Chronic headaches can persist for months or even years, and many times the exact prevalence and causes are elusive. Younger age, greater anxiety and depression, pre-existing diagnosis of migraine and presence of headaches prior to treatment are the primary predictors of severe long-term headache disability, while tumor size and treatment modality had little influence. Preventative medications, local therapy to neck muscles, antidepressants, stress reduction, acupuncture, and lifestyle changes are all potential avenues for patients to explore. In the most resistant cases, it may be necessary to treat headaches in a multidisciplinary pain center. Refer to the ANA patient information booklet – Headache Associated with Acoustic Neuroma Treatment.
Hearing loss in acoustic neuroma patients can vary from no or mild hearing loss to complete deafness (also known as profound hearing loss or single-sided deafness – SSD). Hearing loss on one side (asymmetrical) is the most common first symptom of acoustic neuroma. According to the 2014 ANA Patient Survey, 86% of participants reported single-sided hearing loss or deafness. Most patients present with a slowly progressive hearing loss; however, some patients experience a sudden loss of hearing on the side of the tumor. Tinnitus on the tumor side is also common. An audiologist will look for asymmetrical hearing loss, particularly high-frequency sensorineural hearing loss.
Hearing loss may occur whether one chooses observation, radiation therapy, or surgery. Patients and their doctors should discuss the possibility of hearing preservation with each treatment option. There are many options for hearing aids, each with pros and cons. As the degree of hearing loss varies among patients, the type of hearing aid best-suited for each depends on many factors.
Hearing loss can disrupt one’s social and work life; it can contribute to depression and a sense of isolation. Hearing rehabilitation, using hearing aids and assistive listening devices, can be quite useful and improve quality of life.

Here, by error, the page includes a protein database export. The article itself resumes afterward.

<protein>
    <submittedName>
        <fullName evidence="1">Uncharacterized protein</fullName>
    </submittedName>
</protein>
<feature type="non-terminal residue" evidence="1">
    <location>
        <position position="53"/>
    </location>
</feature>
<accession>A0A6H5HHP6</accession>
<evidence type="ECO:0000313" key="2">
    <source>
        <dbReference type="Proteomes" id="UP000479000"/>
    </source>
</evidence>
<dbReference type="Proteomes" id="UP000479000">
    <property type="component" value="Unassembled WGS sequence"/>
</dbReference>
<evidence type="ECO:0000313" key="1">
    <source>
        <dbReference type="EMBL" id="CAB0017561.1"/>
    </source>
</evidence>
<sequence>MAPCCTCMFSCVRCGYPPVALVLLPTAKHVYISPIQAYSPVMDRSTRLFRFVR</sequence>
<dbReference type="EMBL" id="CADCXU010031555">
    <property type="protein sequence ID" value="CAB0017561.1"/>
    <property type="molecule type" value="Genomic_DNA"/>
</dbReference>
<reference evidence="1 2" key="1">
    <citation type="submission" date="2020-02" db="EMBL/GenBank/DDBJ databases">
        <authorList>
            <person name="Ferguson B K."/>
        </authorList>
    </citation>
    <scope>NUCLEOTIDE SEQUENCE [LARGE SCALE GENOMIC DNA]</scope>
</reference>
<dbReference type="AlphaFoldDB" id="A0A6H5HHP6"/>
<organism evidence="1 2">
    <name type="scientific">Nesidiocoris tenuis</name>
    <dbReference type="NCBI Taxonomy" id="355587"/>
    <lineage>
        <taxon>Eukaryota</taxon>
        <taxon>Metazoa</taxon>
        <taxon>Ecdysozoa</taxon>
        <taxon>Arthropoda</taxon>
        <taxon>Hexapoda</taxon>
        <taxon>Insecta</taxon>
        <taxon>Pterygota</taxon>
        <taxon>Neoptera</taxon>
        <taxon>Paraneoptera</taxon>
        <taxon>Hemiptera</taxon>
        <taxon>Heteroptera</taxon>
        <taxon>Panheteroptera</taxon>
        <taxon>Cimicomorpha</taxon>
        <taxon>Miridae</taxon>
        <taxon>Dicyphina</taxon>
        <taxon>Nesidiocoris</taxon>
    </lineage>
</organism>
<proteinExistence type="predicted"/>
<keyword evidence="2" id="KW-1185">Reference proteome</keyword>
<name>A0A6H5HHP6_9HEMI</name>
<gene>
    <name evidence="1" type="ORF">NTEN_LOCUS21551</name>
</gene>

Refer to the ANA patient information booklet – Hearing Loss – Rehabilitation for Acoustic Neuroma Patients
A small percentage of patients will suffer from hydrocephalus, caused by an excessive accumulation of CSF in the brain. This condition is alleviated by an operation which places a "shunt" in the area to drain the fluid and relieve the excess pressure.
CSF leaks and infection following surgery are rare occurrences which can lead to meningitis if left untreated. Meningitis is inflammation or irritation of the meninges (fluid and tissue surrounding the brain). One causal factor that is particular to acoustic neuroma surgery is the drilling of bone from within the intradural space for further exposure of the tumor in the internal auditory canal. This process is nearly exclusive to the retrosigmoid approach and is much less common in the translabyrinthine or middle fossa approaches. The drilling often results in bone dust distributed around the meninges in the posterior fossa, which can be difficult to remove completely. Two studies have highlighted the importance of bone dust in inducing meningitis following AN surgery. If this condition occurs, it would require an extended hospital stay.
It is not uncommon to experience dry mouth and taste disturbance for a few weeks following surgery or radiation treatment. In some cases the duration is prolonged. Dentists may recommend mouth rinses or other medications. If swallowing becomes a problem, a speech pathologist, nurse or occupational therapist can provide exercises to help. Facial weakness or paralysis, numbness or facial pain may impact chewing and drinking, tooth and oral health. For patients experiencing these side effects, a dentist can help with these issues.
Regrowth of the Tumor
Recurrence of acoustic neuromas can be caused by several factors and usually only occur in a small percentage of patients. There is unfortunately no good way to predict which tumors will recur after treatment. Sometimes a small part of the tumor is left along the facial nerve at the time of initial surgery in an effort to preserve its function. Management options for the recurrence or re-growth of the tumor can include another surgery or oftentimes, radiation. Each patient should be counseled on a case-by-case basis by doctors with expertise and experience with treating acoustic neuromas.
Seizures and Strokes
A rare complication of acoustic neuroma surgery is the possibility of a stroke due to damage to major blood vessels in the brain. Fortunately, current microsurgical techniques take great care to preserve all major blood vessels encountered during the removal of the tumor, making a stroke quite rare. However any significant changes in thought processes or neurological functioning should be immediately reported to physicians.
Tinnitus is the perception of sound when no actual external noise is present. While it is commonly referred to as “ringing in the ears,” tinnitus can manifest many different perceptions of sound, including buzzing, hissing, whistling, swooshing, and clicking. In some rare cases, tinnitus patients report hearing music. Tinnitus can be both an acute (temporary) condition or a chronic (ongoing) health malady. – American Tinnitus Association
Tinnitus is a common presenting symptom of acoustic neuroma, and can impact quality of life. Although there is no cure for tinnitus, there are several treatment options that can lessen the impact on the patient. Some hearing aids and devices have features that mitigate tinnitus.